A legal battle pitting a large media conglomerate and a user-generated content distributor against each other could lead to changes in the way the public engages with the media, according to attorneys familiar with the case.
Viacom launched a civil lawsuit against YouTube in 2007, claiming that the website allowed users to post videos of Viacom television shows and movies without prior authorization and that the site refused to take down the videos once Viacom complained. The media giant argued in court that defendants engaged in, promoted and induced the copyright violations in order to build up traffic, therefore beefing up advertising revenue.
The videos Viacom claims were improperly posted include part or full episodes of SpongeBob SquarePants and The Daily Show. Viacom is seeking damages of approximately $1 billion.
A district court sided with YouTube last year, arguing that YouTube was shielded from liability because of the Digital Millennium Copyright Act. The court also believed that YouTube removed the videos in question once a violation of copyright law became apparent. However, an appeals court in New York is hearing the case.
The case is an uphill climb for the company. At the appellate level, Viacom cannot challenge the facts. For example, it can't argue that YouTube didn't remove the videos in question since the lower court already established the fact. Rather, Viacom can only challenge the lower court's interpretation of the law.
For this specific case, the question is did it know about postings, and did it do anything to stop the postings, said David Gurwin, who chairs the Entertainment and Media Law Group at Pittsburgh-based Buchanan Ingersoll & Rooney.
But another attorney pointed out the broader implications of the case.
I think the big picture question here is who is responsible for policing piracy when new technology develops, said Robyn Crowther, a shareholder with Los Angeles-based Caldwell Leslie & Proctor.
Basis of the Lawsuit
This issues in this case, according to Gurwin, stems from the case of Zeran v. America Online Inc., in 1996, where Kenneth Zeran said AOL didn't take down defamatory information written about him after the Oklahoma City bombings.
The fourth circuit court of appeals ruled that online service providers were not held liable for defamatory material on their systems, based on an interpretation of the Communications Decency Act of 1996. Zeran appealed to the U.S. Supreme Court, but the high-court denied his petition.
However, the appeals ruling didn't apply to copyrighted material. Congress enacted the DMCA in 1998. The law contained a safe harbor provision shielding online-service providers from copyright infringement based on the activity of their users, so long as the material was taken down once the companies were made aware of the infringing material.
However, in the case of MGM Studios v. Grokster in 2005, the Supreme Court ruled unanimously that peer-to-peer file sharing companies could be sued for copyright infringement since they deliberately fostered the infringement.
YouTube explicitly prohibits posting copyrighted material without permission. On the uploading page, users are given a message stating, Important: Do not upload any TV shows, music videos, music concerts, or commercials without permission unless they consist entirely of content created yourself.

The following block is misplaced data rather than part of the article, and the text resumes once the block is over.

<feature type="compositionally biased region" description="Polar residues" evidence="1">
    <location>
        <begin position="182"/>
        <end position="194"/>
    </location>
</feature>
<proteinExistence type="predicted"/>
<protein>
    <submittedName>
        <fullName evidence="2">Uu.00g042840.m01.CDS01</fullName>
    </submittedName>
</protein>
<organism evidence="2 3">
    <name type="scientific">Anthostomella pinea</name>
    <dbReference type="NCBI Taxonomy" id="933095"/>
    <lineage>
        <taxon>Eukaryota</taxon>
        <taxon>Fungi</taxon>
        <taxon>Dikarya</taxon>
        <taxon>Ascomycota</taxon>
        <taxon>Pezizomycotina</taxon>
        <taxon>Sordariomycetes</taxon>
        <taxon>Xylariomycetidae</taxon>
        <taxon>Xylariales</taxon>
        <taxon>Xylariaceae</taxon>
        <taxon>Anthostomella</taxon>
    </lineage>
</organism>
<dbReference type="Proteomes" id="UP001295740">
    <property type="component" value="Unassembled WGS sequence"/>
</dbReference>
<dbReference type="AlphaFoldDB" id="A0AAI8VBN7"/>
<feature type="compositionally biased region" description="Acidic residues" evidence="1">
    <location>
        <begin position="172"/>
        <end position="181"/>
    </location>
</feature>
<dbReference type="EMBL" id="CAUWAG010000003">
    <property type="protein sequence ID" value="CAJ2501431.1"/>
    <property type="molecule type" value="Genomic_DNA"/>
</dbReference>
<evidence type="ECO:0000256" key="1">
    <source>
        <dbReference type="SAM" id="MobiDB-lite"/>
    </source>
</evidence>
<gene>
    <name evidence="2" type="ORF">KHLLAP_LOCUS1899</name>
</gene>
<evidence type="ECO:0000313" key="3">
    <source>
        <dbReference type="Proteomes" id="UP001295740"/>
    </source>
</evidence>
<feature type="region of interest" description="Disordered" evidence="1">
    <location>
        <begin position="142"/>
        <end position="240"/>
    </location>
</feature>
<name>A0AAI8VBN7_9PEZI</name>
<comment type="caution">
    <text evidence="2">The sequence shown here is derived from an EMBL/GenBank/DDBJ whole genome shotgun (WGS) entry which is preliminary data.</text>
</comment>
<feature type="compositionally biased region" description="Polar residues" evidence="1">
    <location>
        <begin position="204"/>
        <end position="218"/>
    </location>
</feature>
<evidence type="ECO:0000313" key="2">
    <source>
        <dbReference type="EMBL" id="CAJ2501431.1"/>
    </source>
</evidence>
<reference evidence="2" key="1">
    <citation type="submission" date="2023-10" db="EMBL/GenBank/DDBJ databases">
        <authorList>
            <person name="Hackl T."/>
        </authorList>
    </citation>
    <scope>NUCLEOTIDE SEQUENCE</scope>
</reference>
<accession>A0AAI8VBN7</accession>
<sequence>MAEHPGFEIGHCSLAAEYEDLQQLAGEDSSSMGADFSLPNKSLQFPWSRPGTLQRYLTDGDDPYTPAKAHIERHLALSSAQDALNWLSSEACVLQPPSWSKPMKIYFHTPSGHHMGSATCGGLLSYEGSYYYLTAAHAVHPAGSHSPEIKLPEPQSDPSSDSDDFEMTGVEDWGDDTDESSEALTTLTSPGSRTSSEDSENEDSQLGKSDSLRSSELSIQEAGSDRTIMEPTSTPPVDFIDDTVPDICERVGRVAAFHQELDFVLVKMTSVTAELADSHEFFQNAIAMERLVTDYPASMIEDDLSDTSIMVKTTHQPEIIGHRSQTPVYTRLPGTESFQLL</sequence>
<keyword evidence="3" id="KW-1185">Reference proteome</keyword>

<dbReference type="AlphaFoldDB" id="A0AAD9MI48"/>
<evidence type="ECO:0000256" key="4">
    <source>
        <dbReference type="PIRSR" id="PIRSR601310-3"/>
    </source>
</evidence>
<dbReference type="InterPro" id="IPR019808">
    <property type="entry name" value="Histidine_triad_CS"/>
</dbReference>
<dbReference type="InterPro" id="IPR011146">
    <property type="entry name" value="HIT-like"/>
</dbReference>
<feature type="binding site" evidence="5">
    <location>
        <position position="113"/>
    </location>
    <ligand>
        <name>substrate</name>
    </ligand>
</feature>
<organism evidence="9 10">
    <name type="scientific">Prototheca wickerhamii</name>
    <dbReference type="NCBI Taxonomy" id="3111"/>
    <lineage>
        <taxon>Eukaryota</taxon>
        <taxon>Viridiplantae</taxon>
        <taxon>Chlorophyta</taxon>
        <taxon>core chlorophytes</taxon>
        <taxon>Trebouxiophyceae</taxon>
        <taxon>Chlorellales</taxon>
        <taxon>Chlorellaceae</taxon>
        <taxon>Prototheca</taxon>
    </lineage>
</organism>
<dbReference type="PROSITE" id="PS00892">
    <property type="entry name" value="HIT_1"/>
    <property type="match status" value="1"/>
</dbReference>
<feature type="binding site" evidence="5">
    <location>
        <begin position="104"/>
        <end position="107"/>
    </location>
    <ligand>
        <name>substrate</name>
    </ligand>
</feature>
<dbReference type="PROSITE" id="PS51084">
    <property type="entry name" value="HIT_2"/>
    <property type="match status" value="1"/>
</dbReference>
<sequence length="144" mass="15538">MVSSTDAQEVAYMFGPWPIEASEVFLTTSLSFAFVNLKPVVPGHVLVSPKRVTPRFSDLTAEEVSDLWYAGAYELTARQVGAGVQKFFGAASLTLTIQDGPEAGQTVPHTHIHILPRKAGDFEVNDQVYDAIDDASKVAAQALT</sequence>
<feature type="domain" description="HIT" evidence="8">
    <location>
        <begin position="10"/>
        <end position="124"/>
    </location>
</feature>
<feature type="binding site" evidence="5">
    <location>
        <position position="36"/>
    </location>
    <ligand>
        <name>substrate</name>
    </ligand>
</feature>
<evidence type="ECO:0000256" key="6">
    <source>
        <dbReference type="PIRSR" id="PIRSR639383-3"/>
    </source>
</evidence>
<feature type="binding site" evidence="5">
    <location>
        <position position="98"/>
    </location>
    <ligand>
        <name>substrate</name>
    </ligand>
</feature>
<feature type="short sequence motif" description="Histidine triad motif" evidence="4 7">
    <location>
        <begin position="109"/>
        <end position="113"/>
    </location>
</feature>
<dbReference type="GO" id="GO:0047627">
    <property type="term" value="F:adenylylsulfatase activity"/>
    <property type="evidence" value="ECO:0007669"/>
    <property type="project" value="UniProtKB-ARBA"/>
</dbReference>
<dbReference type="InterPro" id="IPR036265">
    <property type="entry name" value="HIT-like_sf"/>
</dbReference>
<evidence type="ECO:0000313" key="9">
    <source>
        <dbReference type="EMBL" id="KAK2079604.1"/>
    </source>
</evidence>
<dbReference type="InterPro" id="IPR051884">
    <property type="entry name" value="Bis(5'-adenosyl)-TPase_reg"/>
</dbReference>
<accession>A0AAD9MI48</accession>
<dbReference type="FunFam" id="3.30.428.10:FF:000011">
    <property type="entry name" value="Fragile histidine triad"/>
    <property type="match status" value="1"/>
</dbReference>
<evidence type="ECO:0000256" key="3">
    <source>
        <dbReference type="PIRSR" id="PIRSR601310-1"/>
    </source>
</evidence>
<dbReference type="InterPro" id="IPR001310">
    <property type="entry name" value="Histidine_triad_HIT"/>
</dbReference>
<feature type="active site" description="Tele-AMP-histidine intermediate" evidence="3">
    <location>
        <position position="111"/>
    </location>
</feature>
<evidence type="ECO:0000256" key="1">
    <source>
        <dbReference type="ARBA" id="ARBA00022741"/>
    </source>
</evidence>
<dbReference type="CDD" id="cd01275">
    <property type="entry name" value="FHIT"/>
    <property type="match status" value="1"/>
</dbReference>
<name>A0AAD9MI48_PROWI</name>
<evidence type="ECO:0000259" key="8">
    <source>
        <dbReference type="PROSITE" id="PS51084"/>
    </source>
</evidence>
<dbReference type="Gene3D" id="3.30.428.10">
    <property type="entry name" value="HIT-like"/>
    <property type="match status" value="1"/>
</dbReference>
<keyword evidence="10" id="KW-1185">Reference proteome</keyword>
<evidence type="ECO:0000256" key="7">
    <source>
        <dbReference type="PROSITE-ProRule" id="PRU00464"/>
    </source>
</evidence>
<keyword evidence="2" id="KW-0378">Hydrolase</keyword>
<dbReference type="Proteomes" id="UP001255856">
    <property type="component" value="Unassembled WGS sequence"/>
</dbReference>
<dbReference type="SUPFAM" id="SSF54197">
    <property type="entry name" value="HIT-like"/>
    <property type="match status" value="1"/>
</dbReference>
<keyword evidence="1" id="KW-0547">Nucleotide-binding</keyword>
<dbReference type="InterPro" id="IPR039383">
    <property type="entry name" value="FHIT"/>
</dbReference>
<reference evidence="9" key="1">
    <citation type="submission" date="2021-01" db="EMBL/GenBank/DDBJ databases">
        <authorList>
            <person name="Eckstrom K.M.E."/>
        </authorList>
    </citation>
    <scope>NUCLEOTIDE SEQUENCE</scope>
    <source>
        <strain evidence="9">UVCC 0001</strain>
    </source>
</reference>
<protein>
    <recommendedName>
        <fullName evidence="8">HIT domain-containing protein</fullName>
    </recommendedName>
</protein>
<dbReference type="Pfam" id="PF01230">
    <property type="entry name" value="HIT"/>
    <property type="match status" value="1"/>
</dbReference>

But it would be impractical for YouTube to take down all videos immediately that violate copyright laws. According to YouTube, approximately 24 hours of new video is uploaded every minute to the website, meaning that there likely are millions of videos that could be called to question. Therefore, a key part of the decision in the Viacom case will rest on whether YouTube dragged their feet or removed the information quickly.
Most large media companies haven't taken on YouTube in court. Perhaps YouTube satisfactorily responded to requests by the media companies to remove the content. But even if content infringing material exists on the site, a content-owner will sometimes turn a blind eye to it, Gurwin said. For example, a company could realize that the videos help build up a brand, generating more revenue for the content creator.
Some see YouTube as a way to create an audience base, Gurwin said. If a company says it isn't having a major negative effect on profits, a lawsuit won't be brought.
What a Ruling Favoring Either Side Could Mean
Everything on YouTube containing Viacom material won't be prohibited, Gurwin said. Portions of TV shows could be used under fair use provisions of copyright law. Among other exceptions, portions of copyrighted work can be used in small chunks for educational purposes. Furthermore, laws permitting fair usually allow for parodies.
However, Gurwin noted that YouTube may have to find ways to deal with content more deliberately.
Crowther said that if Viacom ultimately wins this case, YouTube could try to set up some sort of automatic filter that could block certain videos from going on the site. However, that could ultimately lead to concerns that YouTube censors materials and could spur further lawsuits.
If YouTube's victory is upheld, both attorneys' don't see a major difference immediately. However, companies could eventually steer their content to other websites.
Big media companies could start to shy away from YouTube, she said.
New York-based Viacom owns a variety of popular cable television channels, including Nickelodeon, MTV, VH1 and Comedy Central. The company also owns Paramount Pictures Studios. YouTube was launched in 2005 and was acquired by Mountain View, Calif.-based Google in November 2006 for $1.85 billion.
The case is Viacom International v. YouTube, 10-03270, U.S. Court of Appeals for the Second Circuit.